Last year, the day after I arrived at site, a huge storm came and opened up over us. The next day the entire salt pan was filled with water. That was towards the end of September. This year, we passed through October with few clouds ever passing the sky. Two weeks ago, I saw the clouds gathering. In the distance, lightning bolts lighted the sky. Soon, the winds picked up. As I inhaled the crisp air, I felt lighter in anticipation. I stood out on my stoop far past sunset waiting for the rain and only begrudgingly went in to sleep. Finally, I heard a few drops of rain begin to fall on my roof but within 5 minutes, it was over. What a tease. No one likes a tease. Or as my friend Erin’s host father puts it. “This is not a rain. It is a baby. It just spits and makes noise.” The next day, I got up and went to work as usual. The rain would come eventually, and until then, one just needs to keep oneself ready to receive it.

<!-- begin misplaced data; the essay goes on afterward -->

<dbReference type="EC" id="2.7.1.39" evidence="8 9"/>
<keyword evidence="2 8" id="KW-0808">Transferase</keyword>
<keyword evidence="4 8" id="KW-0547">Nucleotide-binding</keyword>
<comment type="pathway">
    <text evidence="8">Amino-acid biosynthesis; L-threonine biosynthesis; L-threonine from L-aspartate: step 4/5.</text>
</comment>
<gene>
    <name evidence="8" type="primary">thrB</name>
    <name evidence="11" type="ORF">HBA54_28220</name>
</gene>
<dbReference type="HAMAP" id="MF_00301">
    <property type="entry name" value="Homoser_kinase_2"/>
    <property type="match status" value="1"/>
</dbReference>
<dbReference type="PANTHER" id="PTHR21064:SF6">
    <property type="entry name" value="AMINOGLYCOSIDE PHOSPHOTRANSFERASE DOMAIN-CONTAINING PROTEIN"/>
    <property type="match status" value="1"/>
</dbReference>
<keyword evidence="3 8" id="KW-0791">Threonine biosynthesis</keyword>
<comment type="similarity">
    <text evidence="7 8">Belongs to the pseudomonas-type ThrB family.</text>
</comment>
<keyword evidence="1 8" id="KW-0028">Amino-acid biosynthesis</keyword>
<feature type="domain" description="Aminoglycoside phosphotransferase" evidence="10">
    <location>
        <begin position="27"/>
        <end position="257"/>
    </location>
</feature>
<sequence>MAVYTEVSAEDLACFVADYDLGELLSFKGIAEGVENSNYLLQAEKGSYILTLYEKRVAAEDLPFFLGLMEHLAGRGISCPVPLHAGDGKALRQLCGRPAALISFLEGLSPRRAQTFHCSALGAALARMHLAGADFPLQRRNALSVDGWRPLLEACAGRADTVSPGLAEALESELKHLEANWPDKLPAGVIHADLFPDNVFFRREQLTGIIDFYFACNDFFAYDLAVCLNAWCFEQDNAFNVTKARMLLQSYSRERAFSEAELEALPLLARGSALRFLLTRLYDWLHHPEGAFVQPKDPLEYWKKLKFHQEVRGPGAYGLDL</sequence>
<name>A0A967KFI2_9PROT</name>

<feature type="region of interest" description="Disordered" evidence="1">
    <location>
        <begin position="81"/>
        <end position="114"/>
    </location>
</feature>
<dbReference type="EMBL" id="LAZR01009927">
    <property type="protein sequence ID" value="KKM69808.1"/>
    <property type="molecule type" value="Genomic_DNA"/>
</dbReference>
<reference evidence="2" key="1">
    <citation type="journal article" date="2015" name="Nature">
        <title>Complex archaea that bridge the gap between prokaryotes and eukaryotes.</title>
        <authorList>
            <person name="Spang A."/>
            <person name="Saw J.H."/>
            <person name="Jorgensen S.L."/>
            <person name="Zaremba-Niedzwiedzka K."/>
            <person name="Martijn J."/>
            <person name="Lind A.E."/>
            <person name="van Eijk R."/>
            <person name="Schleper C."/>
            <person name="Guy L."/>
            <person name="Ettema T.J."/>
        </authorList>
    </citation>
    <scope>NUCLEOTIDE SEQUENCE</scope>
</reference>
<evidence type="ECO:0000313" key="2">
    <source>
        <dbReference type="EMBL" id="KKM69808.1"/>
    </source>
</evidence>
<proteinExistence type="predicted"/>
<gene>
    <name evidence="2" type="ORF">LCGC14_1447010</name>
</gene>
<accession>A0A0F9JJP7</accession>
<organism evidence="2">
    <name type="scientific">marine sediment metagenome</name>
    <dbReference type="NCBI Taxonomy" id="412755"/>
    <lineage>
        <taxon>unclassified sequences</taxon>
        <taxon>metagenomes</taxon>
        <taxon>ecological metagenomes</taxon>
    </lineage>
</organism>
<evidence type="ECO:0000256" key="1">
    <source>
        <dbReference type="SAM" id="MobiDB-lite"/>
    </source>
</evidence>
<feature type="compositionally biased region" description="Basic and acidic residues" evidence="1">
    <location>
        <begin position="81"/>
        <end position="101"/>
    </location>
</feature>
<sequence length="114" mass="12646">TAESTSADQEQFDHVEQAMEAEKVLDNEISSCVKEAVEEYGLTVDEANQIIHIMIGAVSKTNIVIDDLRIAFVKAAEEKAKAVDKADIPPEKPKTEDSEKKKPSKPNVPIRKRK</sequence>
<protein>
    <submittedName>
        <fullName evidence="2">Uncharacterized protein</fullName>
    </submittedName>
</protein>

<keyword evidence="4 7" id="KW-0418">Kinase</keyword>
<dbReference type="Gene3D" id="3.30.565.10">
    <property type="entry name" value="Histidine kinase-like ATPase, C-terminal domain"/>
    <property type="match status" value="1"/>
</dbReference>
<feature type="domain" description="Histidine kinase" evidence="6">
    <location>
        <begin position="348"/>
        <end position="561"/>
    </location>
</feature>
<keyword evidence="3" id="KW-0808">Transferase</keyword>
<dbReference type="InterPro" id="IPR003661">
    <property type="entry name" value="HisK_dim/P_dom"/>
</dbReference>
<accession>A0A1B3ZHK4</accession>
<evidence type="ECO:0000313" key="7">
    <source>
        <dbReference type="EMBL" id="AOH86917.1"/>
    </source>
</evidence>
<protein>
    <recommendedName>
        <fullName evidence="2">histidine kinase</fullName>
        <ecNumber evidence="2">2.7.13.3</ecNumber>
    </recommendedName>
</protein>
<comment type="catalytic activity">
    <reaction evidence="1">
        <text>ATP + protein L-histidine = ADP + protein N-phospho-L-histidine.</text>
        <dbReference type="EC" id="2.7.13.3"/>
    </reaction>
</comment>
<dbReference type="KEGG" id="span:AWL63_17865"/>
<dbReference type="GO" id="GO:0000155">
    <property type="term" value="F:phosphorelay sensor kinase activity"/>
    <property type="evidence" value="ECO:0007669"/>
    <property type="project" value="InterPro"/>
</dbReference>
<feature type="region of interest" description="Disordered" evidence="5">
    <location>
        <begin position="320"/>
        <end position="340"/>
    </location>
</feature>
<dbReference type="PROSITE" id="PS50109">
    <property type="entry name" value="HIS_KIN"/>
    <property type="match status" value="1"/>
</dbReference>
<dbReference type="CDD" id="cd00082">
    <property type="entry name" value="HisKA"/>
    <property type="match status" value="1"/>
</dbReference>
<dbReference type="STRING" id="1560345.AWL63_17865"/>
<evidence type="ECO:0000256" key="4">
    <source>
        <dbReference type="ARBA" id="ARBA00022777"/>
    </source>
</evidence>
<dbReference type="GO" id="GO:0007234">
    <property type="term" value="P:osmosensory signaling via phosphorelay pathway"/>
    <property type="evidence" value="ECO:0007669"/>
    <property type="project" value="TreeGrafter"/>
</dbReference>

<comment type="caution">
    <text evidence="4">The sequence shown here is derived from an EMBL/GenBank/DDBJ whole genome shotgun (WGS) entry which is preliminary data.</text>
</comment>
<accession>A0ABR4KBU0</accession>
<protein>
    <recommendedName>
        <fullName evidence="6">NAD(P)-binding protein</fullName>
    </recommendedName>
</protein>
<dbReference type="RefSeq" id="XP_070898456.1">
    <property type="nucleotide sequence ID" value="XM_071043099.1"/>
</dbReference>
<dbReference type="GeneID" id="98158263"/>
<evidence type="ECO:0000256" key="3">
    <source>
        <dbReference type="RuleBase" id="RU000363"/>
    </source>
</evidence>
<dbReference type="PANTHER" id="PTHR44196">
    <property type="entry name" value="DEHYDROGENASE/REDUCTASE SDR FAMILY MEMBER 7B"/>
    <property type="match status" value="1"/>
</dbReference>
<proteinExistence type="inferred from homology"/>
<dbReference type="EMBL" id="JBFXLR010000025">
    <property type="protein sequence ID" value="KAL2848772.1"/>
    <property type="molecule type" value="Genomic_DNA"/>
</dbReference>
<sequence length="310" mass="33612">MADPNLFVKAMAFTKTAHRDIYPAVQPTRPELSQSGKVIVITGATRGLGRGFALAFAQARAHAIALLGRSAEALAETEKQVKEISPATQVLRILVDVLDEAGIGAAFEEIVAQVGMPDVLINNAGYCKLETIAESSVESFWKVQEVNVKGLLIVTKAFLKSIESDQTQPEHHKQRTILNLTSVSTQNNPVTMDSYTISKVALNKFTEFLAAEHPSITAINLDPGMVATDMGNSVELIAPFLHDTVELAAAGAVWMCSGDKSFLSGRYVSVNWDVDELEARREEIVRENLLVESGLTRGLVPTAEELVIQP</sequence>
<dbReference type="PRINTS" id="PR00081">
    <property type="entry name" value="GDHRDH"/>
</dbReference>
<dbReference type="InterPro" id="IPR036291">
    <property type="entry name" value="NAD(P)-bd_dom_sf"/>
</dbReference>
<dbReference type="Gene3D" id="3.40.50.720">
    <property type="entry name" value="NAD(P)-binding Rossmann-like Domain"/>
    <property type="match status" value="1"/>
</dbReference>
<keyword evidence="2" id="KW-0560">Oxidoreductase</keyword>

Three thousand two hundred books and counting; the library is almost ready. Posters and signs are being made. At least one person on the library committee besides me knows how to do every task apart from myself. Things are looking good. But there have been troubles. The student in charge of library cards gave up the job, adding 500 more tasks to my list. Some of the volunteers have stopped coming as exams started (it’s not because they are studying that much though…). But the big hit was the news that my main principal is transferring at the end of this year and thus goes the guaranteed support and backing of the school and its budget. Furthermore, I’ve begun to hear rumors that my library chair, one of the teachers I’ve worked most closely with, may be leaving next year too. Strangely, I don’t feel too phased. I just need to recalibrate. I’ve still got several months left and will find a new foundation while I in the meantime hold things up. In the end, even if the library fails and the changes I wished to bring to the village don’t come when I want them too, I’ve seen enough here to realize some change will come, on its own time, as a result of what I’ve done. The best I can do in the meantime is to prepare the grounds to best receive it when it does arrive.